3 September 2010 – two warblers

Last night (Thursday), our recent intense heat and humidity (108 heat index on Sep. 1) broke in a major way with a powerful gust front and storm system. A straight line wind speed of 87 mph was recorded in Oklahoma City. Overnight the temperature dropped considerably, and temperatures were in the upper 50s with a north breeze this morning. That weather seems to have finally brought down some migrants from the North.

I found two birds this morning, and both represented identification challenges. The first was an immature Mourning Warbler:

This bird’s throat was actually pretty grayish-white, rather than the obvious yellow one might expect on this species. Thus, I considered very carefully whether it might be a MacGillivray’s Warbler. But the broken eye-ring on this bird was barely broken, extending closer to the “corners” of the eye than typical for MacGillivray’s. Also, the undertail coverts extended very near to the tail tip, as expected for Mourning. Thus despeite the lack of a clear yellow throat, I’m confident calling this bird a Mourning Warbler.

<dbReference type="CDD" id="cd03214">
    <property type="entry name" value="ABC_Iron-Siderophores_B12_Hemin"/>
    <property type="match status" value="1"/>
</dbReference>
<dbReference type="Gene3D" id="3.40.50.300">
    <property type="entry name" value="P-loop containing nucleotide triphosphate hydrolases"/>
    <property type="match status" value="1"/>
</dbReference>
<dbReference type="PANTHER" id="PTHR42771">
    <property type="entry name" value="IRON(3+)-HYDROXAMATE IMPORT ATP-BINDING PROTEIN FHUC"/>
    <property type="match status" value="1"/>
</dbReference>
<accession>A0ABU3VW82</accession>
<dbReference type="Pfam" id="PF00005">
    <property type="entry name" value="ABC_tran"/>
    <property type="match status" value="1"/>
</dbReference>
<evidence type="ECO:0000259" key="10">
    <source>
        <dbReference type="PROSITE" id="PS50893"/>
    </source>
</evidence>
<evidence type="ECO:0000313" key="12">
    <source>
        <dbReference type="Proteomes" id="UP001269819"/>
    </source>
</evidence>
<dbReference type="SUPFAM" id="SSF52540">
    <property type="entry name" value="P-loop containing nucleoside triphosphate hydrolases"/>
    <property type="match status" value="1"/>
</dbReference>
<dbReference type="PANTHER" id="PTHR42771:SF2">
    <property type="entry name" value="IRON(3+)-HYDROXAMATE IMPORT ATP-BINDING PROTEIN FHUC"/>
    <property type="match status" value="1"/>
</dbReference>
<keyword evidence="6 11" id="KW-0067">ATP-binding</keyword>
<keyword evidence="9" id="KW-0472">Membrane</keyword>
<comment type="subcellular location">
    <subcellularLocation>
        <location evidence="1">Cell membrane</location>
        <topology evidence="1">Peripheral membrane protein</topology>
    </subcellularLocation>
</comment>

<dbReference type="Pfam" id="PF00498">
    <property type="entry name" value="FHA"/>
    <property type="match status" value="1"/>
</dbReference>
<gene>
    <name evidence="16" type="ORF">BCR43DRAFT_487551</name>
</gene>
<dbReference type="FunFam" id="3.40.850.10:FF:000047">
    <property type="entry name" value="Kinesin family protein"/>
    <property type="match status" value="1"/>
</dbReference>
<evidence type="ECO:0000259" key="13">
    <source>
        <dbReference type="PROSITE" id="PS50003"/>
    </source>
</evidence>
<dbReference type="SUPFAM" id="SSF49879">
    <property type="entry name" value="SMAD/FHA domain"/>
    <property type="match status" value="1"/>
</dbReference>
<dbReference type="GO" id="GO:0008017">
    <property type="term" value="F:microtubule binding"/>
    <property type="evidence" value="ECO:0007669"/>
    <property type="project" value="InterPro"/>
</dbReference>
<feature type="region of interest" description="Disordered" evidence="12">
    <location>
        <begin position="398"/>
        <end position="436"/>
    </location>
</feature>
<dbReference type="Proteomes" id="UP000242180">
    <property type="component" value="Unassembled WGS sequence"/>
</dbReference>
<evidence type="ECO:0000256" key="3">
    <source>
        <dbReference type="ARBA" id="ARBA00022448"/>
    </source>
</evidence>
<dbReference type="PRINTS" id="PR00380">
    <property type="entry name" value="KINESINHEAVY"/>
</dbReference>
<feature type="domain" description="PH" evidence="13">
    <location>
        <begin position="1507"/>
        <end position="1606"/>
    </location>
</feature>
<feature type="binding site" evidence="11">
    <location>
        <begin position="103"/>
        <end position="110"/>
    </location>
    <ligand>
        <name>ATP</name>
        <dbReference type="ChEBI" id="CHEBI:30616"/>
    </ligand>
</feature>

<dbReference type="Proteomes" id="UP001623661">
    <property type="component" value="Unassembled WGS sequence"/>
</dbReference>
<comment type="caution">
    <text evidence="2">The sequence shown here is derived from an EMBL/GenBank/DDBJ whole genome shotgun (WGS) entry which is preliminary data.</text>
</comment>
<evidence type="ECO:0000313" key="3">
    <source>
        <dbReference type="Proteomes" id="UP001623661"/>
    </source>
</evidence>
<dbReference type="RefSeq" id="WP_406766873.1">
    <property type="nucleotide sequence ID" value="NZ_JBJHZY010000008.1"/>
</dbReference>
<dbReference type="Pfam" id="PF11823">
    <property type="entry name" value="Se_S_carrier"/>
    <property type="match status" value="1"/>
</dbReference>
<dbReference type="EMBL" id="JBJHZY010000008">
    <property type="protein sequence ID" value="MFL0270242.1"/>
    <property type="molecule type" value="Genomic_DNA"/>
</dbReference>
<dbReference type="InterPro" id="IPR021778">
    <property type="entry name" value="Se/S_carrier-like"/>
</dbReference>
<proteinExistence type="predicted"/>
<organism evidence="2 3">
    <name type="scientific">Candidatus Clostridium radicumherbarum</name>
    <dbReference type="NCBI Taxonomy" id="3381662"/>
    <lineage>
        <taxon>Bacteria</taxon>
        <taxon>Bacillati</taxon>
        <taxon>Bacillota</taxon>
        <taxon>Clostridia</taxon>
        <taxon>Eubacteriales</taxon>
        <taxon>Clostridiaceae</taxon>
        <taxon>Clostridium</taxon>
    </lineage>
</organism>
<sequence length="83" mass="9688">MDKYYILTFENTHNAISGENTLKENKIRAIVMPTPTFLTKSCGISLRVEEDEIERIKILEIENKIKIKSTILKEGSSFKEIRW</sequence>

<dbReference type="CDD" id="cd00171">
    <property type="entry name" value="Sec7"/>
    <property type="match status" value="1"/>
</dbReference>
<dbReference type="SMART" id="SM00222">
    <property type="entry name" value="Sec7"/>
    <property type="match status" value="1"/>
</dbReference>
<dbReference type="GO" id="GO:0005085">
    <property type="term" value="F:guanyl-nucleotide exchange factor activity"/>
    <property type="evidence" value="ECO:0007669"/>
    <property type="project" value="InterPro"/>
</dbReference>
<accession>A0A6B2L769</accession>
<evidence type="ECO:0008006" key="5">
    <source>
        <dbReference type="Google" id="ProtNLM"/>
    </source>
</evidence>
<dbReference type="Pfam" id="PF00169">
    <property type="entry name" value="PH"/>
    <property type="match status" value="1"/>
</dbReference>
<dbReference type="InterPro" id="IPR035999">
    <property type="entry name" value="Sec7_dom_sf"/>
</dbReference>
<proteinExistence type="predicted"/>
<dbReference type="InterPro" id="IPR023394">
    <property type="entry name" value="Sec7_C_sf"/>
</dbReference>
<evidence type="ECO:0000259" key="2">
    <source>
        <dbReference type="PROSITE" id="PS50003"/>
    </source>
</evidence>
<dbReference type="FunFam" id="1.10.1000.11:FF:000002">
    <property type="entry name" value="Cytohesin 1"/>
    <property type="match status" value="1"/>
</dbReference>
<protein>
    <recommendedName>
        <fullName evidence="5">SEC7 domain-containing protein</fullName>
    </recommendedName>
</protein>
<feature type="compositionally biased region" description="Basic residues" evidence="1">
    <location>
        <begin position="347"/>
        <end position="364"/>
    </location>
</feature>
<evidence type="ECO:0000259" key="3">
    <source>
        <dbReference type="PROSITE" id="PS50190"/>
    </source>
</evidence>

I’m also confident in describing it as a fat score = 3. The bird’s fat completely filled the furcular hollow and extended over a large portion of the breast. The fat can be seen in the following photo right through the bird’s relatively transparent skin. The breast skin of a bird without a fat deposit would look sort of brick red in color, kind of like dark meat on a chicken. On this bird, the off-white color of subcutaneous fat is obvious:

The next bird was represented only by a few remiges:

These were smaller than the primaries on the Mourning Warbler, and rather dark gray with just a slight edge of olive green. The size, color, and lack of pattern indicate “warbler” to me, but it will have to be listed as “unknown.”

In this case, both birds hit the building after it stopped raining last night (~ 9 pm), judging from the excellent condition of the feathers. One was scavenged in that time – but still obvious to me – and one was untouched. The specimens were found about 7m from each other on the north side of the building.

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